Russia in historic Lake Baikal dive

Expedition reaches bottom of world's deepest reserve of freshwater in Siberia.

    Research says Lake Baikal is warming fast, threatening its extensive biodiversity

    However, despite earlier reports, the dive did not set a new record for a freshwater descent.

    Global warming

    Scientists plan to collect samples at different depths and hope to document the effects of global warming on the lake, and draw the attention of the government to the need for greater environmental protection.

    The scientific expedition was organised by Artur Chilingarov, a pro-Kremlin member of parliament and an Arctic explorer who led the submarine team that planted the Russian flag at the bottom of the North Pole last August.

    "We want to study and observe Baikal, preserve it," Chilingarov said on Monday, ahead of the dive as he inspected the Soviet-designed Mir-1 and Mir-2 submarines in the small port of Turka on the shores of the lake.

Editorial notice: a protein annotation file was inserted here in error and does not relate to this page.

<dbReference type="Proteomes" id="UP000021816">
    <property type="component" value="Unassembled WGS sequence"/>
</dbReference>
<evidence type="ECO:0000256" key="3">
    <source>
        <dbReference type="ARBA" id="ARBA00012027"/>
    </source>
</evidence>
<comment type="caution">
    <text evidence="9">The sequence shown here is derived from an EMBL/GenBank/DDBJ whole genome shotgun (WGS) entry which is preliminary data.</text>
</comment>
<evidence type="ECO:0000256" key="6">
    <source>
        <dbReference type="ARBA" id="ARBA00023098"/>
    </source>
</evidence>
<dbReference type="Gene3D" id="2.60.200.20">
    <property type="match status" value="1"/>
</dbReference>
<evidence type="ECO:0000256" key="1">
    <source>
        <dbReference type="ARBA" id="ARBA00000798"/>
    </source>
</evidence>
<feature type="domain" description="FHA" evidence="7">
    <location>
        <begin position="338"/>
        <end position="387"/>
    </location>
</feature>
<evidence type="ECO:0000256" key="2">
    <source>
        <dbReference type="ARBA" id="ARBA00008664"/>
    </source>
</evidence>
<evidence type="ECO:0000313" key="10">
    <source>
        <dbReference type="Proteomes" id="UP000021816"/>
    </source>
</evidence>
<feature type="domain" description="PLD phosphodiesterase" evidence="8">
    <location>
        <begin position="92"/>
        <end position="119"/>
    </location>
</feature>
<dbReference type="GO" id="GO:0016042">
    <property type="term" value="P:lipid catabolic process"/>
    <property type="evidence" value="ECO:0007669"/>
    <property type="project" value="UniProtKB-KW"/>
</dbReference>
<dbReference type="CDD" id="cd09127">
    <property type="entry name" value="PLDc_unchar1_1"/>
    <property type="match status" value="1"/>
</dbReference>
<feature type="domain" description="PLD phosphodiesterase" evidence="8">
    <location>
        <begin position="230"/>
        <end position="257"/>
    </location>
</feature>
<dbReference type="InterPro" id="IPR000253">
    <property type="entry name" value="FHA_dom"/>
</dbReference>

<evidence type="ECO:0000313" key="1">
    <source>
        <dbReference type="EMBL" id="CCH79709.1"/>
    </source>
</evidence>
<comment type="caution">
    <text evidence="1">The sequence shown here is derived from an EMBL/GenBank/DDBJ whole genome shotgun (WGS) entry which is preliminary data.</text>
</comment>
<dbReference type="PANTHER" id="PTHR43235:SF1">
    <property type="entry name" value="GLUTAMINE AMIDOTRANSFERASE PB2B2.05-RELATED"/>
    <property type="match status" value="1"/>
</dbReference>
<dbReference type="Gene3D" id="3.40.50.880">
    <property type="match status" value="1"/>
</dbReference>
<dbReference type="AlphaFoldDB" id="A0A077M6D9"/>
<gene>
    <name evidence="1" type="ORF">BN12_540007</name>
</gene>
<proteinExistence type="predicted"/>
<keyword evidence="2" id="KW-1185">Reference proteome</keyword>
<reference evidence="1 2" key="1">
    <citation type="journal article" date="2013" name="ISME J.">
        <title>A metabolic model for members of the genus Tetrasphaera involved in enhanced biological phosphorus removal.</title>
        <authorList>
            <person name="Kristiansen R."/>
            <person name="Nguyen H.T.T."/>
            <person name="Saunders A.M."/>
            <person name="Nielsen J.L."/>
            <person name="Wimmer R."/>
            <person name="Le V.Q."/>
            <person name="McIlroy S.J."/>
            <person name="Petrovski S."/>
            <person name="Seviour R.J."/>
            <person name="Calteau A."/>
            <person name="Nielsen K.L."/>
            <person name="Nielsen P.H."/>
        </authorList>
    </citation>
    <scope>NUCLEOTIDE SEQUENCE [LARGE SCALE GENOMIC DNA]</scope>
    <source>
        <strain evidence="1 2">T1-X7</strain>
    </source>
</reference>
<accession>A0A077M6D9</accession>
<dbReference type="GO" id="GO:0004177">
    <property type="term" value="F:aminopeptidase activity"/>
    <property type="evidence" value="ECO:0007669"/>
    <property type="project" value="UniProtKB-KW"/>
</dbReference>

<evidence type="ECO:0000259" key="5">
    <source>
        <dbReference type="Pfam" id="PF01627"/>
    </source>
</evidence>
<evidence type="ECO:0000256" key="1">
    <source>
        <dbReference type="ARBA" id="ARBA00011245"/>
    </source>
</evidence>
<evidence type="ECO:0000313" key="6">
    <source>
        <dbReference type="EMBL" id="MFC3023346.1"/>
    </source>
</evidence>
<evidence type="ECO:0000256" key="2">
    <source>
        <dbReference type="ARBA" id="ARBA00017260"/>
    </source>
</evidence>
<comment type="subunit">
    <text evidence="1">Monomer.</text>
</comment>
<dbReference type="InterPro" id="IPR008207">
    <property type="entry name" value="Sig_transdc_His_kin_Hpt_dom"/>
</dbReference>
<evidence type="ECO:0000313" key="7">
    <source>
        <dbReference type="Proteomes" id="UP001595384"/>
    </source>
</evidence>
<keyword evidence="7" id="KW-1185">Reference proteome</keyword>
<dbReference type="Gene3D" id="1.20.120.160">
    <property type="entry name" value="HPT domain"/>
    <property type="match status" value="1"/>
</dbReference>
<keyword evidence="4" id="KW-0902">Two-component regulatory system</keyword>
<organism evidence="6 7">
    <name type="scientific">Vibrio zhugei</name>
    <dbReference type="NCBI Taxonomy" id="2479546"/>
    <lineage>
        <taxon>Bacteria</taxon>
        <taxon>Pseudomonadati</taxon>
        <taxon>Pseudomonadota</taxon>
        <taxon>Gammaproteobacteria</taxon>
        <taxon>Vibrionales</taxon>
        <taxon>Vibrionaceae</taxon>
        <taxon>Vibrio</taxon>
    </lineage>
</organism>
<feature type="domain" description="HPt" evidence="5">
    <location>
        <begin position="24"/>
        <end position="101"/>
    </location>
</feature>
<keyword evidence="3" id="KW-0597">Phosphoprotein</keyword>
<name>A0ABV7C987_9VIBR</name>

Anatoly Sagalevich, an expedition member, said the mission could find new species of wildlife living at the bottom of the lake, which has never been explored, as well as possible reserves of oil and gas.

    Chilingarov said the expedition had "full support" from Vladimir Putin, Russia's prime minister.

    Environmental groups say pollution is threatening the pristine lake.

    SOURCE: Al Jazeera and agencies


    YOU MIGHT ALSO LIKE

    Inside Korea's Doomsday Cult

    Inside Korea's Doomsday Cult

    Follow 101 East's investigation into a secretive Korean cult in Fiji as it built a business empire on exploitation.

    Racism and the black hole of gun control in the US

    Racism and the black hole of gun control in the US

    Would tighter gun laws help protect African Americans or make them more vulnerable to racism and police brutality?

    My father, a Pakistani prisoner of war in India

    My father, a Pakistani prisoner of war in India

    A daughter's tribute to the father who never recovered from his war wounds.